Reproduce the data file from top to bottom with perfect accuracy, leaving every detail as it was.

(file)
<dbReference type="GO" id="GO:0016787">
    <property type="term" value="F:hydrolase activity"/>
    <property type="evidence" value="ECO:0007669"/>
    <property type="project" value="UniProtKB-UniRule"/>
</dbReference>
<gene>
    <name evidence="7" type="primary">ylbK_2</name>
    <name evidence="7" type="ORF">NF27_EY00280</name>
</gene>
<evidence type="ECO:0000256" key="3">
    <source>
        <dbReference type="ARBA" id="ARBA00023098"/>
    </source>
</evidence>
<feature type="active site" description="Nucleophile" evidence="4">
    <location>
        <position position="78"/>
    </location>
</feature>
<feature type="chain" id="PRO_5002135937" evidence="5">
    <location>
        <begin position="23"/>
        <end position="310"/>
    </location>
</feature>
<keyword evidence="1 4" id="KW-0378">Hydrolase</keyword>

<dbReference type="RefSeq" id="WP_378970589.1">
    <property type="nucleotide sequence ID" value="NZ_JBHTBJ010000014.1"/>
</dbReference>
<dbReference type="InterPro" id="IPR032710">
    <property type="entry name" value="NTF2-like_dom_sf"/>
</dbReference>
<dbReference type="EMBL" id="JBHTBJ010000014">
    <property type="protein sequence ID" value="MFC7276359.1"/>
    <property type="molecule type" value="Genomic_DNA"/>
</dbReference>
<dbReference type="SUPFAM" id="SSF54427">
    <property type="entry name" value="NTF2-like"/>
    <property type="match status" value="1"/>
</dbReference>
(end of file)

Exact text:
<dbReference type="GO" id="GO:0016787">
    <property type="term" value="F:hydrolase activity"/>
    <property type="evidence" value="ECO:0007669"/>
    <property type="project" value="UniProtKB-UniRule"/>
</dbReference>
<gene>
    <name evidence="7" type="primary">ylbK_2</name>
    <name evidence="7" type="ORF">NF27_EY00280</name>
</gene>
<evidence type="ECO:0000256" key="3">
    <source>
        <dbReference type="ARBA" id="ARBA00023098"/>
    </source>
</evidence>
<feature type="active site" description="Nucleophile" evidence="4">
    <location>
        <position position="78"/>
    </location>
</feature>
<feature type="chain" id="PRO_5002135937" evidence="5">
    <location>
        <begin position="23"/>
        <end position="310"/>
    </location>
</feature>
<keyword evidence="1 4" id="KW-0378">Hydrolase</keyword>

<dbReference type="RefSeq" id="WP_378970589.1">
    <property type="nucleotide sequence ID" value="NZ_JBHTBJ010000014.1"/>
</dbReference>
<dbReference type="InterPro" id="IPR032710">
    <property type="entry name" value="NTF2-like_dom_sf"/>
</dbReference>
<dbReference type="EMBL" id="JBHTBJ010000014">
    <property type="protein sequence ID" value="MFC7276359.1"/>
    <property type="molecule type" value="Genomic_DNA"/>
</dbReference>
<dbReference type="SUPFAM" id="SSF54427">
    <property type="entry name" value="NTF2-like"/>
    <property type="match status" value="1"/>
</dbReference>